subjectAltName          = @alt_names

DNS.1   =
DNS.2   =

Create a key for the multi domain certificate. Here we are skipping the “create CSR on IIS” step, and creating the key in OpenSSL.

openssl genrsa -des3 -out keys\multi.key 1024

Create a certificate request

openssl req -new -out requests\multi.txt -key keys\multi.key

Sign the certificate request

openssl.exe ca -policy policy_anything -cert certs\ca.cer -in requests\multi.txt -keyfile keys\ca.key -out multi.cer

Export the certificate AND private key (usually the private key would already be on in IIS box if you created the CSR in IIS)

openssl.exe pkcs12 -export -out multi.pfx -in multi.cer -inkey keys\multi.key

You now have a UC SSL cert you can install on the IIS box. By default IIS won’t allow you to enter a host-header when you are setting the SSL binding. There’s a little trick from this article: Using Host Headers and SLL in IIS 7 – give the certificate a friendly name starting with ‘*’!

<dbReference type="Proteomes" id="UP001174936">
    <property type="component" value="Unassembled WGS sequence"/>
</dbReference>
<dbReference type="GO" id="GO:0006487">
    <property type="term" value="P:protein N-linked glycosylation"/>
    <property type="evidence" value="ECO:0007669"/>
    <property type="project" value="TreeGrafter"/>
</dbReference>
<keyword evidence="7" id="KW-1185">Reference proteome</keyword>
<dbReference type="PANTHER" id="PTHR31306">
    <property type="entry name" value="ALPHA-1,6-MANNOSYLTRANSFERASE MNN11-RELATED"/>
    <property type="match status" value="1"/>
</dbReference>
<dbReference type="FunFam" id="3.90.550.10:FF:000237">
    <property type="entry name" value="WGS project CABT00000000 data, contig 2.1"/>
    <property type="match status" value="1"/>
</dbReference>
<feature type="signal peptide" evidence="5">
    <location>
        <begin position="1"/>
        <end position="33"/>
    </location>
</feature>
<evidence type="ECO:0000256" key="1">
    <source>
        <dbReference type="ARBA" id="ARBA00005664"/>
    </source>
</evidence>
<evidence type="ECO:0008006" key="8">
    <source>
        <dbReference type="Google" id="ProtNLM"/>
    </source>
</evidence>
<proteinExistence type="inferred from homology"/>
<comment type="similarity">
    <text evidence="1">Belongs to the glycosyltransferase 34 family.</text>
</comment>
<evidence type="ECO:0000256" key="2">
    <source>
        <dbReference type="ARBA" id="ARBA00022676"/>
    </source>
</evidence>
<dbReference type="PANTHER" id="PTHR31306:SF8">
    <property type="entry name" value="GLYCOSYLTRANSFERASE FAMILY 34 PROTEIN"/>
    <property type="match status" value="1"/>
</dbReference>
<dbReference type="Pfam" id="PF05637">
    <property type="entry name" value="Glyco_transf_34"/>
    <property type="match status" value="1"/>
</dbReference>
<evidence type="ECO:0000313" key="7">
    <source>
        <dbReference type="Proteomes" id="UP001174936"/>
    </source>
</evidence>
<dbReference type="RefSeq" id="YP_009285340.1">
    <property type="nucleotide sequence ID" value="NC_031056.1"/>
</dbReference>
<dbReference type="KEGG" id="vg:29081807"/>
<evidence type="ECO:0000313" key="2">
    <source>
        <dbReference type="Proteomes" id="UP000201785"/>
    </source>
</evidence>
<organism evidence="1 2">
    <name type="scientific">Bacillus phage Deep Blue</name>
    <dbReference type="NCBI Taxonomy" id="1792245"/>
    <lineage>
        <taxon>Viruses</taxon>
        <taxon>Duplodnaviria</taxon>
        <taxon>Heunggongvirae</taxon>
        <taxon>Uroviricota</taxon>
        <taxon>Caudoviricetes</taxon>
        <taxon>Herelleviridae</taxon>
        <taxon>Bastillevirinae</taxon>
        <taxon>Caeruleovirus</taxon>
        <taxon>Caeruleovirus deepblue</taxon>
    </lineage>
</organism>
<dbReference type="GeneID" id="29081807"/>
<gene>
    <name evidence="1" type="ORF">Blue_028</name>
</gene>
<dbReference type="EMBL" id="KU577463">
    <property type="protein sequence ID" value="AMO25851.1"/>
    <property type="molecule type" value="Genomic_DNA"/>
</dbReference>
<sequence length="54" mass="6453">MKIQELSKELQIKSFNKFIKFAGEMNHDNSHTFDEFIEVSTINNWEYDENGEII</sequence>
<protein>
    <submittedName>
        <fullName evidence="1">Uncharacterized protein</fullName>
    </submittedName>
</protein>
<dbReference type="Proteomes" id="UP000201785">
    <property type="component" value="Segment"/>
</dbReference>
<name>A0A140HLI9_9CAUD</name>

And what does the certificate look like? Here it is, in IE and FF:

Should you trust looks like a handy online service for storing all your website passwords. Browser extensions are available to make the whole process easier. If you use the web from several PCs it does sound nice to have all your passwords available and synced between your PCs.

First thought was wether I should hand over my passwords to the 3rd party, hopefully they are storing them with some serious crypto. Perusing their FAQ I found some info on this:

We only support keeping the encryption done on your computer so LastPass can’t see your sensitive data